The French-born forward joined up at Tynecastle last month and made an immediate impact – firing two goals on his debut as a substitute in Hearts’ 4-0 win over Raith Rovers at Stark’s Park.
And the 6’4” striker, has told others inspired to follow in his footsteps not to be put off by abuse and to speak out, rather than lash out as he did in his formative football years.
The Ivory Coast youth international relived the abuse as a young player and said: “It's important to talk about this cause it's something that shouldn't be allowed - it can break people.
“Unfortunately I have been abused because of my skin colour. I was young at the time. I'm French and in France you've got a lot of people like that. When it happened my first reaction was to fight because I wasn't happy.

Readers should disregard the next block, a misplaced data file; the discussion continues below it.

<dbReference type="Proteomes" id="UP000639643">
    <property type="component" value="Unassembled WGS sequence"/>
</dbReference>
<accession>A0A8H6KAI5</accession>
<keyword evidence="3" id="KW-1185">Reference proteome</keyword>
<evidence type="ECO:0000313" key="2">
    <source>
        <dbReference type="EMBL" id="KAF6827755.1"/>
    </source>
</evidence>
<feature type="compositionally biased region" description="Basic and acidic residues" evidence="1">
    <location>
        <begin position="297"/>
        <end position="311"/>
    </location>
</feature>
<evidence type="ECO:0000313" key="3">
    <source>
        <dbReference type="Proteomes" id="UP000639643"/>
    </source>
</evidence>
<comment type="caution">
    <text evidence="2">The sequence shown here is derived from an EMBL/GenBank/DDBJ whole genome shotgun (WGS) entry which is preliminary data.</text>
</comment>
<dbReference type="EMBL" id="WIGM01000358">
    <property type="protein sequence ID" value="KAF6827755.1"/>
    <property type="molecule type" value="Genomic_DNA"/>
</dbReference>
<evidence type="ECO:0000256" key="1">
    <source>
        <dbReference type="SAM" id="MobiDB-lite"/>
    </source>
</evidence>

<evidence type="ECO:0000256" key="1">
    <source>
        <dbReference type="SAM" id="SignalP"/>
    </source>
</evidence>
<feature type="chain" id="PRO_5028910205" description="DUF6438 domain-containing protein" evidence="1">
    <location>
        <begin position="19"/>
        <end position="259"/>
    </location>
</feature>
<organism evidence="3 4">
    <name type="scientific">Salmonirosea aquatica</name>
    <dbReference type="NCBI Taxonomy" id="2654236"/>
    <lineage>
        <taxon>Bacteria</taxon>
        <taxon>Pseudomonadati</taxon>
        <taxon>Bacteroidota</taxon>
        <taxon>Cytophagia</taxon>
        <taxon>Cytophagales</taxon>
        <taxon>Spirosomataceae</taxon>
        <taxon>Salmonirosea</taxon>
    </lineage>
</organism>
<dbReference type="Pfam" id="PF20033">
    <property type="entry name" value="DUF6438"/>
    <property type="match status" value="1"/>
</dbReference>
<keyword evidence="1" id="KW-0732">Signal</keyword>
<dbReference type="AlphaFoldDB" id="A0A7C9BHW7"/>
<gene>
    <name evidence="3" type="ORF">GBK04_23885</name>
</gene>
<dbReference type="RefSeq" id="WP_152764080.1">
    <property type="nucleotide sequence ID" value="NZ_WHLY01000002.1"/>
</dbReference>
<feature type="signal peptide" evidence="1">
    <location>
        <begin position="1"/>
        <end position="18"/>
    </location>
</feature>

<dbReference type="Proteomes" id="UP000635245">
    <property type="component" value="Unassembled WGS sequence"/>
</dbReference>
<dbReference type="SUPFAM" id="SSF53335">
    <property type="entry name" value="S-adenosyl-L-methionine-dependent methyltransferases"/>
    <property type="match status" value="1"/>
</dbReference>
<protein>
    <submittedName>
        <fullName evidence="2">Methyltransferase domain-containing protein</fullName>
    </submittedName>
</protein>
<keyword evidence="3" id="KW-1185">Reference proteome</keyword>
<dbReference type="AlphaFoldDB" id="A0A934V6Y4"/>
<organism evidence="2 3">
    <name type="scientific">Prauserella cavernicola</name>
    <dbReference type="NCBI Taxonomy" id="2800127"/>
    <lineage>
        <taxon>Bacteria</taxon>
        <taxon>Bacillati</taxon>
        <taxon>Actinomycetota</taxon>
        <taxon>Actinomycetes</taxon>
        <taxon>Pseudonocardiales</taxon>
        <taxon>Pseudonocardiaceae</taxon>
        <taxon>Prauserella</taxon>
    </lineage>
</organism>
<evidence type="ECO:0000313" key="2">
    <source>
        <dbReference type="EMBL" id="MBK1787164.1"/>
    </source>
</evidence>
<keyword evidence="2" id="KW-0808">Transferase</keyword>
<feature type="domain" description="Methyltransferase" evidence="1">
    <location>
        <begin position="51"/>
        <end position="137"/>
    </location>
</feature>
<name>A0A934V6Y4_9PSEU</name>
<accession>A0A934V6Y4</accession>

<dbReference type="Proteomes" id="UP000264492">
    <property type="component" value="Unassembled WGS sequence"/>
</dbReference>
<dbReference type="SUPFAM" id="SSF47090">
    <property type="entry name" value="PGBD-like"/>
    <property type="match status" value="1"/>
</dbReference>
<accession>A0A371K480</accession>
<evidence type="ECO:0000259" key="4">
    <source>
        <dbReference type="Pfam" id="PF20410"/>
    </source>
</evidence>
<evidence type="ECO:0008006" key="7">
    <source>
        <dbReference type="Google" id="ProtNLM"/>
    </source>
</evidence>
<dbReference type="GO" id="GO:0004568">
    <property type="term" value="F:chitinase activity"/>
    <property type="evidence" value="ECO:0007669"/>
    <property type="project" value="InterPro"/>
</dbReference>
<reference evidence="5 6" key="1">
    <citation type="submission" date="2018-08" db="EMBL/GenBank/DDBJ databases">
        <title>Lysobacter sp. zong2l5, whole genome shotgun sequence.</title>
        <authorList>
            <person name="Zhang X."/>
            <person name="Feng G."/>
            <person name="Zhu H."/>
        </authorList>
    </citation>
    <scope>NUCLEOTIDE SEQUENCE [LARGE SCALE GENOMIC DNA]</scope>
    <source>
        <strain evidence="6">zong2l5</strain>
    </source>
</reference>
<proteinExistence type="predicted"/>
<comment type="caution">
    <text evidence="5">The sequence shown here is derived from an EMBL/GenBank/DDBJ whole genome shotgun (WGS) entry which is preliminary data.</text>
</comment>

"But then when I grew up I realised you can’t always have a fight with people like that because they are stupid - I was more sad for them anything else.
"Of course it hurt, I didn't really understand why they were doing it but as I said, there are a lot of stupid human beings.”
Football authorities in England have written to social media companies over abuse being received by players and told Twitter and Facebook to do more to protect players from a abuse – and the former Blackpool and Oxford United striker agreed more could be done.
In an interview with anti-racism group Unify UK he said: “Clearly [football authorities] can do more. We always can do more by talking and educating from a young age. With social media you can pass on some positive messages and in football too.”
And Gnanduillet urged other to open up as he had done – and not to give up on their football dream. He added: "Enjoy football because the time goes quick – they are not doing anything wrong by practising the sport they love. Always open your mouth if someone abuses you. Don’t be afraid to – everyone is different but by talking you may give a little push for someone else to talk.”